TEETH: When Men Attack, Her Body Bites Back

A Pop/Horror Musical at Playwrights Horizons

By: - Apr 05, 2024

If you’ve been waiting for an off- Broadway musical about ‘vagina dentata’, wait no longer! Here it is: Teeth, an entertaining, comedic, feminist’s fantasy that dives headfirst into taboo territory.

 Drawing inspiration from the 2007 cult-horror film by Mitchell Lichtenstein, this energetic show satirizes purity culture and sexual desire while tossing in a bit of biting commentary on misogyny.

Warning: this farce is not Sunday school.

 The brazen plot centers around Dawn O’Keefe ( I saw it with the excellent understudy, Helen J Shen). Dawn is a Bible-thumping, evangelical Christian, teen with a surprise: she has “vagina dentata”, meaning she has teeth down there. (It’s a Latin term echoing a Greek myth rooted in the idea that women have lethal chompers.

WITH AN APPETITE FOR PENIS                                                      

As our  toothy damsel-in-distress navigates the murky waters of sexual repression, shame, and desire, her dental dilemma becomes the centerpiece of a Lorena Bobbitt-like musical horror show guaranteed to either delight—or repulse--you.

The show’s lyricist is Michael R. Jackson, winner of both a Pulitzer Prize and a Tony Award for  “A Strange Loop.” Anna K. Jacobs wrote the pop-rock music, and the two of them co-wrote the book.

The director is the very talented Sarah Benson, and the choreographer is Raja Feather Kelly. The whole production-- the sets and costumes, the lighting, the special effects and the cast-- is  excellent, and in spite of the crazy plot the play is great fun.

The curtain rises on the New Testament Village Church, located somewhere in Middle America and populated by “Promise Keeper Girls” and “Truthseekers,” members of a male support group.

 Here we  meet Dawn, the evil Pastor (Steven Pasquale), who is also her fanatical step-father, and her randy step-brother, Brad,( Will Connolly), who is haunted by an incident from his and Dawn’s childhood: he touched her down there and lost a finger-tip.

The “Promise Keeper Girls” have committed themselves to the “awesome message of female empowerment through sexual purity,” which, as they sing, is a “precious, precious gift.”

While all of them have vowed to maintain their virginity until they hear wedding bells, Dawn’s hormone’s are raging, which makes her piety pledge hard to keep. Her sexual desires frighten her, the “heat of temptation” is all around her.

While she struggles to keep her virginity intact, she is strongly attracted to her boyfriend, handsome basketball star, Tobey, ( Jason Gotay), that is, until he forces himself on her. And like a Pac-man (or Pac-woman) devouring a power pellet, the teeth in her vagina bite off his penis…..and he dies: Victim Number One.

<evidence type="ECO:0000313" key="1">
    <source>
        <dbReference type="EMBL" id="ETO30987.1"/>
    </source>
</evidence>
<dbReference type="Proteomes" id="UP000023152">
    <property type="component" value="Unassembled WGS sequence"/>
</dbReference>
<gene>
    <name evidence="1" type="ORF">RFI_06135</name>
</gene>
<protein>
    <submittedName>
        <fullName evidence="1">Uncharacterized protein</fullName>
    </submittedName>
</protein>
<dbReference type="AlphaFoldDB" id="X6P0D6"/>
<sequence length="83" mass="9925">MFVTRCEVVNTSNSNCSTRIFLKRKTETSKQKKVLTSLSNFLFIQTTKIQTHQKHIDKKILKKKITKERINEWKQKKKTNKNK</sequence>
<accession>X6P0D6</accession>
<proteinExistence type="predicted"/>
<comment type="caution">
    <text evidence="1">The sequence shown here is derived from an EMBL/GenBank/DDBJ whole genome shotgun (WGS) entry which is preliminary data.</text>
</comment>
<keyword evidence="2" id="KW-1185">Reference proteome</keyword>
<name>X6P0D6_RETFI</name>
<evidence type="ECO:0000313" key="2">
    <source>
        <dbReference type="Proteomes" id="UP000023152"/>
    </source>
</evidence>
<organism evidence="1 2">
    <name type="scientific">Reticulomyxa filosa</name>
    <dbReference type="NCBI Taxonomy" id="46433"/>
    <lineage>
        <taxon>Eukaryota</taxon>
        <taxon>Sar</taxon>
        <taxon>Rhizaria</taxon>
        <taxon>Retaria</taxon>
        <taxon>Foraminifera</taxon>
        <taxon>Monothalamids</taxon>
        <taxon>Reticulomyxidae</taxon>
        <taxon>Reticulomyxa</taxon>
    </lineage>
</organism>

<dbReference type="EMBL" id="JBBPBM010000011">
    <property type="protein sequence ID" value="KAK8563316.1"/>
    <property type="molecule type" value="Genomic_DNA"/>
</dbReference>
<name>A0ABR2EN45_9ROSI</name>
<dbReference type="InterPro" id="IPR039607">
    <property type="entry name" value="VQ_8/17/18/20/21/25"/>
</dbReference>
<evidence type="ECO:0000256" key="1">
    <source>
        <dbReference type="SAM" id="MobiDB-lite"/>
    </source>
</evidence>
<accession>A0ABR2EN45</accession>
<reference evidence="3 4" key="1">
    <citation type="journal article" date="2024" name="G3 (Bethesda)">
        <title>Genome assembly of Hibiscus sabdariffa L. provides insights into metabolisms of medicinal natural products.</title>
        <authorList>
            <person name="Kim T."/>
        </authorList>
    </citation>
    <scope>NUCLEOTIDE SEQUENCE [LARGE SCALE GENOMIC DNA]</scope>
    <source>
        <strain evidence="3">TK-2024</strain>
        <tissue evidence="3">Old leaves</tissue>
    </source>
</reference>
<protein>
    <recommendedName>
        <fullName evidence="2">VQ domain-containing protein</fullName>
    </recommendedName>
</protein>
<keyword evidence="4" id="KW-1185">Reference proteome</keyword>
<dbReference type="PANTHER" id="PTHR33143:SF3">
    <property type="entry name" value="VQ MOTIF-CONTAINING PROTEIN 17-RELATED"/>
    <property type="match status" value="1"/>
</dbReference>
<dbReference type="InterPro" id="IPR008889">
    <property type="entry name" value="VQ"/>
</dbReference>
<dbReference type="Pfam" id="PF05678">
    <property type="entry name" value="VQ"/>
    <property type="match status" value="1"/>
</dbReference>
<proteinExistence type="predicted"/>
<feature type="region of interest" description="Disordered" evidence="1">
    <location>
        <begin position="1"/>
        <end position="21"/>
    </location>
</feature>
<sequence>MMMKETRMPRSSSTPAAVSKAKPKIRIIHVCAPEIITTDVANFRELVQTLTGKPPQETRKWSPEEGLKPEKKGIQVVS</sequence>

And the show is off and running.

The first few times castration happens Dawn blames herself: “JUST LIKE EVE MY BODY’S BEEN CURSED AND I DON’T KNOW IF IT CAN BE REVERSED.”

But it doesn’t take long for her to turn from a sweet, innocent “Promise Keeper” into a homicidal temptress.

The show is intended as a dark comedy, and yes, there are truly a lot of laughs. But not everything is laughable, especially when a group of men rail against the “feminocracy” and vow to kill off the protagonist. This theme might have been better fleshed out. Here it merely nods to the current manosphere culture, which  exists mostly online, where  radical men’s groups promote anti-feminism while advocating masculinity and misogyny.

In the Author’s Note the creators tell us that the ideologies within the play are “just as much a part of the horrors as the violence.” Though there may be ideas about the current culture wars of male dominance and female castration,  and certainly there are many wonderful character moments, the show’s primary idea, as far as I’m concerned, is to shock the audience out of their wits. Has any theater work ever contained any more upsetting images than bloody penises strewn across a stage, even if they are cartoonish?

For all the moral high roads Jackson and Jacobs profess, in my opinion Teeth is simply an exploitation of wacked-out religious concepts, punctuated by many highly amusing moments.

That it succeeds is a testament to Jackson’s unhinged lyrics and a terrific cast.

TEETH at Playwrights Horizon through April 28, 2024

Photo credits: Chelcie Parry